Pakistan's ISI says terror suspects 'held on moral grounds'



Islamabad: A lawyer acting for Pakistani intelligence said Monday that a group of men detained for years on suspicion of terror attacks had been held on "moral grounds," admitting there was no evidence against them.The seven men were first arrested in November 2007 and their release ordered in May 2010, only for them to disappear.

Pakistan's Supreme Court decided to investigate why the men had been held and in February 2012, they appeared before the court, in poor health, barely able to stand or talk.The decision by the country's top court to take up the case is seen as a challenge to perceptions that the country's shadowy Inter Service Intelligence (ISI) agency and other branches of the security services operate above the law.Raja Irshad, a lawyer representing the ISI and military intelligence, sought to justify the men's detention but conceded that they could not be put on trial because of a "lack of incriminating evidence".

"But we are morally convinced that they were involved in terrorism," Irshad told the court.Chief Justice Iftikhar Muhammad Chaudhry said suspects cannot be detained indefinitely and unlawfully."Morally they can put any one behind bars, even me. According to them, all the people are guilty," Chaudhry said."They should have been released if they could not be tried under the army act. They are in confinement for more than four years," he added.

The case originally concerned a group of 11 men, but the court was told last year that four of them had died.Pakistan has been suffering from a Taliban-led domestic insurgency since 2007, and Islamist militant bombings have killed thousands since the 9/11 attacks on the United States, which sparked the war in neighbouring Afghanistan.Judge Sheikh Azmat Saeed expressed dismay that the government had not enacted appropriate legislation to deal with terror cases.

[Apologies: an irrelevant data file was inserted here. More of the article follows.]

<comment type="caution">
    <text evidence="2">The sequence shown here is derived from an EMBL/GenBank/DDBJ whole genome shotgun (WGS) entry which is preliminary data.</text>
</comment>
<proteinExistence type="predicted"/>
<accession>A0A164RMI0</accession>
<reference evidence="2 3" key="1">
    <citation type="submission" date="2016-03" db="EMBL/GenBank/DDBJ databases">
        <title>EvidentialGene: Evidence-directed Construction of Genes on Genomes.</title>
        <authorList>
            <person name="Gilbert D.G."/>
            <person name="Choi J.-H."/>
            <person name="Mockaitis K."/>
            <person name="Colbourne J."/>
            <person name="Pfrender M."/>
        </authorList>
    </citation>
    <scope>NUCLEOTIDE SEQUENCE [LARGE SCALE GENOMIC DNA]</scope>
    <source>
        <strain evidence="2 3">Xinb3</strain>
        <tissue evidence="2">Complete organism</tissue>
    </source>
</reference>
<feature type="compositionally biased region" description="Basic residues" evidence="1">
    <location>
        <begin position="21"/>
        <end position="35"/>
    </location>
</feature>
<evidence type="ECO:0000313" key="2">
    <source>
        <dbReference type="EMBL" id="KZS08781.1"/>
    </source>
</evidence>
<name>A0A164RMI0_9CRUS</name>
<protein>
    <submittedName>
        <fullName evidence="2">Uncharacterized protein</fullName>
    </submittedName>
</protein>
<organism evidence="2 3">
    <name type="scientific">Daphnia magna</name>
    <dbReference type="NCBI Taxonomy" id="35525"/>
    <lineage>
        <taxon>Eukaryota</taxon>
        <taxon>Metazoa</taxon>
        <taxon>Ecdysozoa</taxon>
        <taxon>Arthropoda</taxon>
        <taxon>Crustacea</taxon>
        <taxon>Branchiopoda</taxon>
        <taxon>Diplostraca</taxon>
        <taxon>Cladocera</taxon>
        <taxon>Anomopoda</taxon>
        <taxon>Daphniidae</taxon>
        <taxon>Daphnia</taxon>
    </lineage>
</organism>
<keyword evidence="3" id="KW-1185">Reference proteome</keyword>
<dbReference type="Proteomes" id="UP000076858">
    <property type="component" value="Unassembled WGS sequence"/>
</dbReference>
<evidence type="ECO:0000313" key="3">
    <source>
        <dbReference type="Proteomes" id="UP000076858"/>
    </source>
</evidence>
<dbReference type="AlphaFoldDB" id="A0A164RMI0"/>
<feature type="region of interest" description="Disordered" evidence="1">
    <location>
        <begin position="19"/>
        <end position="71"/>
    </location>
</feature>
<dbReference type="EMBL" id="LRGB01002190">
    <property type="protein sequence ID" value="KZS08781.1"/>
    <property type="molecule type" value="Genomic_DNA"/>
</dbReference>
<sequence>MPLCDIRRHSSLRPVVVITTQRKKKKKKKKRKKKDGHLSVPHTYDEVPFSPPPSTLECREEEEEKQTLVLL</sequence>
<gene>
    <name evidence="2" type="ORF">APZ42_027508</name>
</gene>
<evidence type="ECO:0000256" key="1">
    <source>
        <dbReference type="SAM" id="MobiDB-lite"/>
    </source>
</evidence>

"They have not made the necessary legislation. Don't they see what kind of laws are in other countries, they should look at the Internet," Saeed said."What has the government been doing for the past five years?"Chaudhry ordered the government and intelligence agencies to report back to him on Tuesday about what would happen to the detainees.Defending the ISI, Irshad said his clients have repeatedly asked the government to pass more effective legislation to ensure that suspects in high-profile cases are not acquitted on the basis on insufficient evidence.Last month, Amnesty International said Pakistan's military had arbitrarily detained thousands for long periods with little or no access to due process.

A spokesman for the military rejected the allegations as a "pack of lies".The ISI has been accused in the West of maintaining links to Taliban and Islamist militants, whom it has historically sponsored.

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